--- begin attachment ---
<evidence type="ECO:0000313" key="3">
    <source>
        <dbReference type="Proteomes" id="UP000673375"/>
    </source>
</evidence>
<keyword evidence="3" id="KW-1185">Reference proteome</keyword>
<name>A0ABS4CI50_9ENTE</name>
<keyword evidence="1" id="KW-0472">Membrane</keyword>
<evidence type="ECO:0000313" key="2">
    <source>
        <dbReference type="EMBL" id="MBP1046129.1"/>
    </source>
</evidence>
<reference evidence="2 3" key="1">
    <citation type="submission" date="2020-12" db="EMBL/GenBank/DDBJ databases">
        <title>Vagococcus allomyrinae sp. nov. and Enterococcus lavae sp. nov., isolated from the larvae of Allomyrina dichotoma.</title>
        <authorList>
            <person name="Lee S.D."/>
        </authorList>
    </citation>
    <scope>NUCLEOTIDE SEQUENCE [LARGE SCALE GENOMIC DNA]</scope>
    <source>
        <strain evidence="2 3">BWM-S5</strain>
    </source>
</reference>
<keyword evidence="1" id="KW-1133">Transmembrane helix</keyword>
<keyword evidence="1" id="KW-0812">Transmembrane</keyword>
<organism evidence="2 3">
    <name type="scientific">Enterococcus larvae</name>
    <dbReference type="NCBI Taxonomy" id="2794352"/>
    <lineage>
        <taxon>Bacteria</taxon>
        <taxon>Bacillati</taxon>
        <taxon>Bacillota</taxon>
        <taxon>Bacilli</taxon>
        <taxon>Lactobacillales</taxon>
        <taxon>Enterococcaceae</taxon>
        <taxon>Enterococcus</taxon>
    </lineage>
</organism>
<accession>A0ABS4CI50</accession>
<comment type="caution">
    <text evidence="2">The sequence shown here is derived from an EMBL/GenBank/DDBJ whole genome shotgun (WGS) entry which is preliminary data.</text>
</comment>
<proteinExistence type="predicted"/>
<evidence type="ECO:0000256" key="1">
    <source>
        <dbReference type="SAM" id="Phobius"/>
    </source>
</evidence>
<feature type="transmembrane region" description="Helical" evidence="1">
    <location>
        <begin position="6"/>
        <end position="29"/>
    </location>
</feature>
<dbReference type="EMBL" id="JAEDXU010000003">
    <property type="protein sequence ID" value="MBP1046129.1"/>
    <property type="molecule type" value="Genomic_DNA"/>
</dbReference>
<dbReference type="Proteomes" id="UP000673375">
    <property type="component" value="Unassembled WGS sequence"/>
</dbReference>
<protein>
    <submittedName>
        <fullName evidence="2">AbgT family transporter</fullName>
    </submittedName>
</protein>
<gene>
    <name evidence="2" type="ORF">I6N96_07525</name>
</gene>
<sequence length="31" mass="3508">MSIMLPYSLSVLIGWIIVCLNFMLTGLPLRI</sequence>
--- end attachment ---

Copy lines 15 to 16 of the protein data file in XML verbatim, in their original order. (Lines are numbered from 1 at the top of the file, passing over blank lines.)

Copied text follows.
    <citation type="submission" date="2020-12" db="EMBL/GenBank/DDBJ databases">
        <title>Vagococcus allomyrinae sp. nov. and Enterococcus lavae sp. nov., isolated from the larvae of Allomyrina dichotoma.</title>